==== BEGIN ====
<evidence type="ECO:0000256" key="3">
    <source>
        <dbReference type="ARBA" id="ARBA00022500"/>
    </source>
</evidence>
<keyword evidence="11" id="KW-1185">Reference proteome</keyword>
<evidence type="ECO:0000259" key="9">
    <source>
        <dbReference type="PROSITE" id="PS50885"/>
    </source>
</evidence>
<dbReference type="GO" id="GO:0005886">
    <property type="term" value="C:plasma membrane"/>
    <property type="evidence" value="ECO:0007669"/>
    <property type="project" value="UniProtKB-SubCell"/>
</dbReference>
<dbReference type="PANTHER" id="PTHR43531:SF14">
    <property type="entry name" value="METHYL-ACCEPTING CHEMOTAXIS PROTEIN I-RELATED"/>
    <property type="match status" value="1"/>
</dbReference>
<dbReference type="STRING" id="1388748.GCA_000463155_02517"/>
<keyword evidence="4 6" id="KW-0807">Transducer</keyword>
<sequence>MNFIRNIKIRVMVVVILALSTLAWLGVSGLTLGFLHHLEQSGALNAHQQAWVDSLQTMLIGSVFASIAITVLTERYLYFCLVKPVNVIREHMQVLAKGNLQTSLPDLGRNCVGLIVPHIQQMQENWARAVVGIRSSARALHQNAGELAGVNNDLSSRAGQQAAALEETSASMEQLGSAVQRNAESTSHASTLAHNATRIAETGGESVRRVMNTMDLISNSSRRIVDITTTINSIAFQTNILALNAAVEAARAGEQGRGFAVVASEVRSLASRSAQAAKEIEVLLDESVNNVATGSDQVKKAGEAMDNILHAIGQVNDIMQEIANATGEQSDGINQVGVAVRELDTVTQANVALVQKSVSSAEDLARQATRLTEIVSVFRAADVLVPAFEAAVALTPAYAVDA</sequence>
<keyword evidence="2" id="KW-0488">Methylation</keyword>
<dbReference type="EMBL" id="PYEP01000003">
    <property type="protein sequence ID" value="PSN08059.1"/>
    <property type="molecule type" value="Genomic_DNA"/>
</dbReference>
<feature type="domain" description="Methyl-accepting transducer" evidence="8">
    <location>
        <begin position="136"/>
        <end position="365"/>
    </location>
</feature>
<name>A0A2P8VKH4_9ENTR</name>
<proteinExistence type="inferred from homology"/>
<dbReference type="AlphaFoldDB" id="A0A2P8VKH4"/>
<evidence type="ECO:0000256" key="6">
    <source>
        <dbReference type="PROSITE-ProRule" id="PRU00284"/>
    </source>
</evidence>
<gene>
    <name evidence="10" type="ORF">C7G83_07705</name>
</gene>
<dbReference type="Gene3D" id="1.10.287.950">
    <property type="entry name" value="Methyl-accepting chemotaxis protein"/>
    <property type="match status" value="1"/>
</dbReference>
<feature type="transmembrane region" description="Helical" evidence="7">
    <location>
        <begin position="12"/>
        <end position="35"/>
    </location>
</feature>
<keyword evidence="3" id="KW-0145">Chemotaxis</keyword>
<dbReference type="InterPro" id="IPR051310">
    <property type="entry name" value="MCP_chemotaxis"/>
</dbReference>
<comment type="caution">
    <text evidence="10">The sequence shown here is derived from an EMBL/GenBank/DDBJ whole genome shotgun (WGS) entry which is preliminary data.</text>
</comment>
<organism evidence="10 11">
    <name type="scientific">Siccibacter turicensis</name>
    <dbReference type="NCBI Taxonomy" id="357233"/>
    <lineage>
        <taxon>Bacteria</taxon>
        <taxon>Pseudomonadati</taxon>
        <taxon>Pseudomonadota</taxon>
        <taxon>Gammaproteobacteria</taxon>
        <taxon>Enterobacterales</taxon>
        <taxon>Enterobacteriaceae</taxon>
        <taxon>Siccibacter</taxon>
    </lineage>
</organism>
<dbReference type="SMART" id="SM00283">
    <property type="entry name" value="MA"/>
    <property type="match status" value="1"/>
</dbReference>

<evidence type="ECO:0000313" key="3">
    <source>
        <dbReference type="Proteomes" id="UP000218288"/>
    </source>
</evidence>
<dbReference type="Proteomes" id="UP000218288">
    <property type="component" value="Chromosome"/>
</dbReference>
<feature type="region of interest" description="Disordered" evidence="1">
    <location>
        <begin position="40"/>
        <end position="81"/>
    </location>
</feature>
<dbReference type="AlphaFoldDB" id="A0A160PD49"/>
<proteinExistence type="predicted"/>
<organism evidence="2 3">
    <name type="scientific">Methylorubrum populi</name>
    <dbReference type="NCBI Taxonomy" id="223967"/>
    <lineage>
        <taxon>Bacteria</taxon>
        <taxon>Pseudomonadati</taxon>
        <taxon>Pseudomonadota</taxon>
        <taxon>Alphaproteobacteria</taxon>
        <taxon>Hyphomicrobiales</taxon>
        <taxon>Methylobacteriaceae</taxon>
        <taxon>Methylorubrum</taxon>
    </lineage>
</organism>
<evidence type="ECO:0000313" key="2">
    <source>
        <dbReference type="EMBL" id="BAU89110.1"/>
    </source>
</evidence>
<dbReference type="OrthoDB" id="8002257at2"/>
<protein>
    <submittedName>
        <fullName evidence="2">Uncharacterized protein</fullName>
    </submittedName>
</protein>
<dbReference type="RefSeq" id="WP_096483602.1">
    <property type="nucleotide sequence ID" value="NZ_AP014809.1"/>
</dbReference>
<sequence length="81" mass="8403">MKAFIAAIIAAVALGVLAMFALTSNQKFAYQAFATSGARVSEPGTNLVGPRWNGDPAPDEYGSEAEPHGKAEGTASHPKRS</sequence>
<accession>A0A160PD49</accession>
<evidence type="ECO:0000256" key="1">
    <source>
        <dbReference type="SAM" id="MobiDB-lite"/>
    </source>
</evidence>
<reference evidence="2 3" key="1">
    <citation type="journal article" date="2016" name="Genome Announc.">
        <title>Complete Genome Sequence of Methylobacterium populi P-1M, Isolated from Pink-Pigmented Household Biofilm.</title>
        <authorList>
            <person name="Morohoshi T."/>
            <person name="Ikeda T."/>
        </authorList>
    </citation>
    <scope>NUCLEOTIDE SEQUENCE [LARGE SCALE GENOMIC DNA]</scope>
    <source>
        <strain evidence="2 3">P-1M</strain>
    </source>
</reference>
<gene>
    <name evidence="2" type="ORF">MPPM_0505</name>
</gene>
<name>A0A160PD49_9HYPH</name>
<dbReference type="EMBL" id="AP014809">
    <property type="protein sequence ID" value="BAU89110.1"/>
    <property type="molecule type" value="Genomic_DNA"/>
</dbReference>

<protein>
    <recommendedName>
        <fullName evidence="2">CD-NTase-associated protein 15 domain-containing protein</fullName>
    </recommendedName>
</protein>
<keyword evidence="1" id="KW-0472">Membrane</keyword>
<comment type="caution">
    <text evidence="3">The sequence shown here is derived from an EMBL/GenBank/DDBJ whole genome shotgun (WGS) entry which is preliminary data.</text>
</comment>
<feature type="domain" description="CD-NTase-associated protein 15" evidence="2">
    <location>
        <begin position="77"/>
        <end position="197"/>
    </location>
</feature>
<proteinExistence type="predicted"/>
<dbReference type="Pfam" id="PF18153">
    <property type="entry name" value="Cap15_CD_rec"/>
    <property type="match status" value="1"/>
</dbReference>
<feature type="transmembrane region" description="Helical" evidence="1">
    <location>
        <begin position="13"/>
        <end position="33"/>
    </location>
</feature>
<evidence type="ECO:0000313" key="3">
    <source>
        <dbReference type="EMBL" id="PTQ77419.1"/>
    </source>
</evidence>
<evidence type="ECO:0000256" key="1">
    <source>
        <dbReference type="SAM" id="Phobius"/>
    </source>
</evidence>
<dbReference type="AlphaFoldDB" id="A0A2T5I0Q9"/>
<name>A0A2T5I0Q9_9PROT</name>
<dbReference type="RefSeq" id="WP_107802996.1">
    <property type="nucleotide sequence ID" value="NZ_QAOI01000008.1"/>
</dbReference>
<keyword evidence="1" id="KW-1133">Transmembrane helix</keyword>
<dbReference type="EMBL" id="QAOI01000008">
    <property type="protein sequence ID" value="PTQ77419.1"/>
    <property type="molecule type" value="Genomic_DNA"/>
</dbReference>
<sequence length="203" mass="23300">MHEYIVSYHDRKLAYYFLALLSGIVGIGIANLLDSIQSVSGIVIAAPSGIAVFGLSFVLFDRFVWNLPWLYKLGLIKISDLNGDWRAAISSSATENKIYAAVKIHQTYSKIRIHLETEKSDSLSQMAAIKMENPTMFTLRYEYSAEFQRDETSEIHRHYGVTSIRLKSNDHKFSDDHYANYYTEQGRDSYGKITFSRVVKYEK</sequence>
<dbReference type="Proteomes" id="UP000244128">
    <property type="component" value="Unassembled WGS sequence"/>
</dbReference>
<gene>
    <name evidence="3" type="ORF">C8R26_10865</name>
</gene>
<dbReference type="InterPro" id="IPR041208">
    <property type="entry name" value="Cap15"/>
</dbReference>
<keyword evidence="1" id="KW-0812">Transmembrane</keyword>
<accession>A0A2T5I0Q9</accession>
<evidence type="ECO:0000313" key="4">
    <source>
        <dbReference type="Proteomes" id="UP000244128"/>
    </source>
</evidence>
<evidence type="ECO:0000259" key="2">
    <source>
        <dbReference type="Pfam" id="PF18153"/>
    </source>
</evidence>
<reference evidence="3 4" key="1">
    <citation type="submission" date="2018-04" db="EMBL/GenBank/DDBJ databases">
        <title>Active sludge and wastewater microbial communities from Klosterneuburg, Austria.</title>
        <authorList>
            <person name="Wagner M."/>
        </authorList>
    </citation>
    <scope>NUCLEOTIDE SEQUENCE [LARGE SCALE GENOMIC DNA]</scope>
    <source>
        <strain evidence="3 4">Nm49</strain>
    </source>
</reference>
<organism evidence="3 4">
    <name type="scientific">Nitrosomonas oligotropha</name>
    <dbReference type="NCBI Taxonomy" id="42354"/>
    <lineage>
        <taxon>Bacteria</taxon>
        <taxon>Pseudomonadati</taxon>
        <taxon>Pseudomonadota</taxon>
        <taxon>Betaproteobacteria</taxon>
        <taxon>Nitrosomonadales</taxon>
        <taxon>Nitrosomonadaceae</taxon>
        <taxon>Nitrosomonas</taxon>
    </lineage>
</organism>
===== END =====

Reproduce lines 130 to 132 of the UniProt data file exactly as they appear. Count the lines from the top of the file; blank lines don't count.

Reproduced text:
<reference evidence="2 3" key="1">
    <citation type="journal article" date="2016" name="Genome Announc.">
        <title>Complete Genome Sequence of Methylobacterium populi P-1M, Isolated from Pink-Pigmented Household Biofilm.</title>